Current PhD vacancies are listed below. See the postgraduate pages for more information on our PhD programmes.
- Modelling electron collision and surface reactions in technological plasma
A studentship is available as part of the UCL Centre for Doctoral Training in Molecular Modelling & Materials Science to work with UCL spin-out company Quantemol Ltd. The studentship will commence in September 2016.
The project will involve theoretical studies of electron - molecule collisions using the R-matrix method and calculations of surface reactions, with an emphasis on processes important for plasmas used in the manufacturing of semiconductor devices (i.e. microchips).
The studentship is available for 4 years, which cover fees and stipend (~£17557 per annual, tax free). Applications are welcomed from UK/EU nationals, who have been resident in the UK for at least 3 years preceding their start on the programme, or those have indefinite leave to remain in the UK. The candidates should have a good degree in physics, chemistry or a close-related discipline, and high level computer skills.
- Solar hydrogen generation over rutile/anatase TiO2 (closing date: 15/07/16)
A 4 year Eng Doc studentship is available in the Centre for Doctoral Training in Molecular Modelling and Materials Science, UCL (www.m3s.ucl.ac.uk).
The studentship will commence in September 2016. Titania surfaces have been widely explored as photocatalytic and photovoltaic materials for many years. This is one means of harnessing solar energy. Despite the large effort that has explored empirical optimisation, little progress has been made to increase the efficiency of the devices. As for the possibility of rational design, an atomistic understanding of the key processes that limit performance is still lacking. Of particular interest is the relative activity of the rutile and anatase polymorphs of TiO2. The anatase phase is thought to be the more active, and various ideas have been put forward to explain this phenomenon such as the indirect band gap of anatase. Nevertheless, the most effective powder samples for photocatalysis are a mixture of anatase and rutile. This project, which involves the major petrochemical company SABIC, will explore the origin of this synergy.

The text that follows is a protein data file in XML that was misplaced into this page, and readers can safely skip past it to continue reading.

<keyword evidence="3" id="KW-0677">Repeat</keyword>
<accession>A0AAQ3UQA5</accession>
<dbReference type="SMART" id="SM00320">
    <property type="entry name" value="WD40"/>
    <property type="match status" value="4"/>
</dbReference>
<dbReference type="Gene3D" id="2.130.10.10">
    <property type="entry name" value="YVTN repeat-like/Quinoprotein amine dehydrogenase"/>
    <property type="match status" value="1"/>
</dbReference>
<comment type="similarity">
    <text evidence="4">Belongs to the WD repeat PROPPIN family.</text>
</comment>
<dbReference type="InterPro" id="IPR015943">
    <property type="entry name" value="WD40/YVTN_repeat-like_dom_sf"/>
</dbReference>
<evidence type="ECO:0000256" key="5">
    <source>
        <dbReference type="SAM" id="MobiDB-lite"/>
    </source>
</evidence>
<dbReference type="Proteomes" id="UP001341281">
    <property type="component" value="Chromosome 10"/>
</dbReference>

Nanoscale interfaces between rutile and anatase will be prepared using a method recently devised in a UCL/SABIC collaboration. This involves 3 keV e-beam disruption of an anatase TiO2(101) surface followed by an STM tip pulse to re-order the surface as rutile TiO2(110). Other methods of forming an interface will also be explored. The interface will be studied by scanning tunneling microscopy for comparision with calculations by a collaborating theory group. Comparative photochemical reactions will be studied on anatase, rutile and interfaces, for instance water dissociation. The methods to be used to investigate the enhance photoatalytic activity are high-resolution electron energy loss spectroscopy (HREELS), temperature programmed desorption (TPD), and XPS in addition to STM.
The student will spend up to two months a year at SABIC engaged in project experiments employing STM, XPS and TPD.
Due to funding restrictions, this studentship is only open to applicants from the UK and EU, who have been resident in the UK for at least 3 years preceding their start on the programme or have indefinite leave to remain in the UK. The candidates should have, or expect to gain, a good honours degree (first or upper second) in a relevant subject, e.g. physics, chemistry, or materials science. The group website is http://www.ucl.ac.uk/chemistry/research/group_pages/nano.
Please direct applications and enquiries regarding this project to Prof Geoff Thornton (email@example.com) as soon as possible.
The deadline for applications: 15th July 2016
- Magnetism and spin-orbit coupling in thin-film topological materials